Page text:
Angry Birds 2 and the Animation Stigma

Animated films have been around for well over 50 years, and they first came to be to show the potential of Cinema, to be able to show what is effectively art on the big screen. When these films first came out they were intended to have mass appeal to be viewed and enjoyed by everyone, but somewhere over the years animated films became just for children; with everyone who is not a child and likes them being made to feel some shame about it. How did it get to be this way? Well, probably because early cartoons and animated features were aimed at more mature audiences and had humour and themes that adults would respond to and enjoy, an excellent example of this would be the Flintstones. However, as this new medium began to grow companies and executives, began to think about merchandise. Adults weren’t buying merchandise, or at least not to the same scale kids would in the decades later, so companies started to release new animated films and cartoons that would appeal to kids, viewing them as an untapped market. This brought the era of “Saturday Morning Cartoons”, and though in more recent times there has been a rise in adult animation again with the likes of South Park and Rick and Morty, animation is still seen as something mainly aimed at kids; all because of that one fateful shift. This is a massive shame because it means a lot of people miss out on some of the best stories and films because they think they’re too old for them; which is entirely untrue. Everyone can enjoy animated movies and to think differently is not only dumb but, also funding the trend of live-action remakes I have previously mentioned. That brings me to today’s subject, Angry Birds 2. I fell victim to the preconceived notion of what animated films were when I went to see this; I was proven to be a fool, and henceforth will go and see animated films with an open mind.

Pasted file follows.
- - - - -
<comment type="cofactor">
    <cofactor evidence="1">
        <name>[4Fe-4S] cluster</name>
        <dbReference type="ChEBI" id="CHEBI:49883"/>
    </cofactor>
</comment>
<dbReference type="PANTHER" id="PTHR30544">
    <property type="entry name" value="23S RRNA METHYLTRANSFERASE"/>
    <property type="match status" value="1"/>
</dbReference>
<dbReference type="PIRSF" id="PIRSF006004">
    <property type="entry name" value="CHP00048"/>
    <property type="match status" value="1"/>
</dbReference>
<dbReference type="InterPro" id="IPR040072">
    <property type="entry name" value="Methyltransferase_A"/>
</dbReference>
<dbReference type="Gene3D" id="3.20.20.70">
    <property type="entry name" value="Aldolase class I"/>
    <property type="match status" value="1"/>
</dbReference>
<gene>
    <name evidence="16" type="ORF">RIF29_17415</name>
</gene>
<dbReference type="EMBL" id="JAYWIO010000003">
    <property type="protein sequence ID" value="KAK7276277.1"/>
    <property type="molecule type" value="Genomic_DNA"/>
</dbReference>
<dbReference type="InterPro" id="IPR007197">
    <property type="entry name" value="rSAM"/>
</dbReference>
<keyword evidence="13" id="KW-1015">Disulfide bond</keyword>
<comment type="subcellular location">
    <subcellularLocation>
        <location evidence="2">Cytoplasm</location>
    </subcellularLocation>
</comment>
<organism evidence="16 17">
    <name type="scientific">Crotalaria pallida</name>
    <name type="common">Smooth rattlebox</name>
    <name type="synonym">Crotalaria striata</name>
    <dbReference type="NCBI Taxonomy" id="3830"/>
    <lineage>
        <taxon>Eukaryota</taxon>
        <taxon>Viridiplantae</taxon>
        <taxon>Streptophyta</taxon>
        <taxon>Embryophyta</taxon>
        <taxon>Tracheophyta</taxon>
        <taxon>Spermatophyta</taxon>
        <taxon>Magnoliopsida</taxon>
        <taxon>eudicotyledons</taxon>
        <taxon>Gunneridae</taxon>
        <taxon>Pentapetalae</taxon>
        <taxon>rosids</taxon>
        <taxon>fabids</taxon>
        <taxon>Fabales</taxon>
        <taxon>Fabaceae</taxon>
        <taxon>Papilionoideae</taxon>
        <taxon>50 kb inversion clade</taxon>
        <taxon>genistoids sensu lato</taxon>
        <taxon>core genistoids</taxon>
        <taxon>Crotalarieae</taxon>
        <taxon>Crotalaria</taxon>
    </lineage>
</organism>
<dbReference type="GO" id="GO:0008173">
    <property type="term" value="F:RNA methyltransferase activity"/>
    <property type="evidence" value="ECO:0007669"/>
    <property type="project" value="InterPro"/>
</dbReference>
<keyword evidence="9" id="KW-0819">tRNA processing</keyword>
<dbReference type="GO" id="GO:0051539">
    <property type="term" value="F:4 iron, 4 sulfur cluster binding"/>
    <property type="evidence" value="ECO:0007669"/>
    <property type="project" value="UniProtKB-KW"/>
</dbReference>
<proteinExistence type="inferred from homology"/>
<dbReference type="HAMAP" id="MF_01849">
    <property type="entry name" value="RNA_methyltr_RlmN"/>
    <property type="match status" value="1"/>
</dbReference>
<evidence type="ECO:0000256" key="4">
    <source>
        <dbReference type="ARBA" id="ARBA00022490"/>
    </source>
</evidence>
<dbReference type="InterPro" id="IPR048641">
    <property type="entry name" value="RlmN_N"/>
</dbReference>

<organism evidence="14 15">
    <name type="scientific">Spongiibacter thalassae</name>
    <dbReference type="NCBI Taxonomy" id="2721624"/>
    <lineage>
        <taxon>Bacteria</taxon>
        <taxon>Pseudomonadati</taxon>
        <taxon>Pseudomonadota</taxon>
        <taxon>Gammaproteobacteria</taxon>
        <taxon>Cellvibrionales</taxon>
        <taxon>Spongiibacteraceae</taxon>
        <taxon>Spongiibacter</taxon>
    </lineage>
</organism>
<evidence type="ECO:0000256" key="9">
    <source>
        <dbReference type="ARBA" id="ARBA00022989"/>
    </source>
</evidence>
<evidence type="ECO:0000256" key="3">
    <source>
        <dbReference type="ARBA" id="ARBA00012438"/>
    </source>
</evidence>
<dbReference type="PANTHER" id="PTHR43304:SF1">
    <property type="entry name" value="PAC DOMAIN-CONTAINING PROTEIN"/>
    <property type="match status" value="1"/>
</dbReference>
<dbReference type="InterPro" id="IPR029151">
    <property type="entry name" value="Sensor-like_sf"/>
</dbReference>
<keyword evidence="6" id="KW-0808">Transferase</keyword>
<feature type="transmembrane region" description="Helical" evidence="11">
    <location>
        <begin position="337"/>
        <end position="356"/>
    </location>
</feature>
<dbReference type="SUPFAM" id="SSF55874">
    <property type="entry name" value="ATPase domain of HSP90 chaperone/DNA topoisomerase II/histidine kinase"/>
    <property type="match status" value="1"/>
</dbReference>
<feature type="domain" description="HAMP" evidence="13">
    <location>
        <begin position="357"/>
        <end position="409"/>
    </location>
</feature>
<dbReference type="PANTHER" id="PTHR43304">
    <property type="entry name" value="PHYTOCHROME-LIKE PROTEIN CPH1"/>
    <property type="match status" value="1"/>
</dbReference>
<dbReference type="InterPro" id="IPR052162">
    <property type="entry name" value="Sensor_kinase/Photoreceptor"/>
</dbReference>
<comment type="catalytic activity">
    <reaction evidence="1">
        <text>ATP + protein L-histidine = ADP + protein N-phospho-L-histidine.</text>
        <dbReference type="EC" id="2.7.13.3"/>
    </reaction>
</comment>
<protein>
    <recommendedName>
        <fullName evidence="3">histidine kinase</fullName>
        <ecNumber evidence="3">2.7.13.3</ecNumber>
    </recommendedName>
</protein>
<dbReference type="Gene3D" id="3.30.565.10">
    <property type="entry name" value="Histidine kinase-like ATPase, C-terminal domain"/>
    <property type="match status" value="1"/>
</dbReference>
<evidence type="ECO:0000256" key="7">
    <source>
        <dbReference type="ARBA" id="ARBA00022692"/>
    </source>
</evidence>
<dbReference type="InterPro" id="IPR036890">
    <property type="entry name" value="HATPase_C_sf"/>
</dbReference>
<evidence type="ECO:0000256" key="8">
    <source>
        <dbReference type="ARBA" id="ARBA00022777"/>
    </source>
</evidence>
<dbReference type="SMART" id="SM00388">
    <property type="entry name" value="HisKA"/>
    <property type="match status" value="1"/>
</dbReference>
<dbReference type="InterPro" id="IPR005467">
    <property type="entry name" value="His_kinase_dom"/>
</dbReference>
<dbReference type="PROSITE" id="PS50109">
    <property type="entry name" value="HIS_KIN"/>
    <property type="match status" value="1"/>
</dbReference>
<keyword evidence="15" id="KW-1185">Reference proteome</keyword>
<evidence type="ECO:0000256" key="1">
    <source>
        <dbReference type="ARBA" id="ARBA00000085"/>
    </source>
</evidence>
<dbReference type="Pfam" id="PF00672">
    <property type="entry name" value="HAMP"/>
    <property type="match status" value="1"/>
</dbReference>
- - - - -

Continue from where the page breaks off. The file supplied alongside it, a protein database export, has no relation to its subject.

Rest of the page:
Angry Birds 2, is an animated adventure comedy, based on the mobile game of the same name. In this instalment, the heroic Birds are forced to team up with their Piggie rivals when an even more significant threat appears which could spell the end for both civilizations. I thought the animation was beautiful, with each character having a clear and distinct look. The voice cast all worked well too; they didn’t bring me out of the film to think ‘oh that’s Danny McBride’, which helped me to get lost in the world far more quickly. The themes of the film while not new, the fear of being forgotten, or alone, resonated with me and I thought Red’s, (Jason Sudeikis), character arc over the film was well done and added something to the character. With the over characters adding nicely here and there. For me, the real highlight of the film was the side story of the Hatchlings, who lost one of their member’s little sisters and so had to go through a series of wacky adventures to try and get them back, each more whimsical and unbelievable than the last. I believe it is these sequences that capture the heart of the film, and I would gladly watch a whole film just focusing on the Hatchlings and their adventures.
To Conclude, animation is something that can and should be enjoyed by people of all ages, as these tales have something to offer us all; and Angry Birds 2 proves that and shows how great and touching a film can be.

Reviewed by Luke

2 thoughts on “Angry Birds 2 and the Animation Stigma

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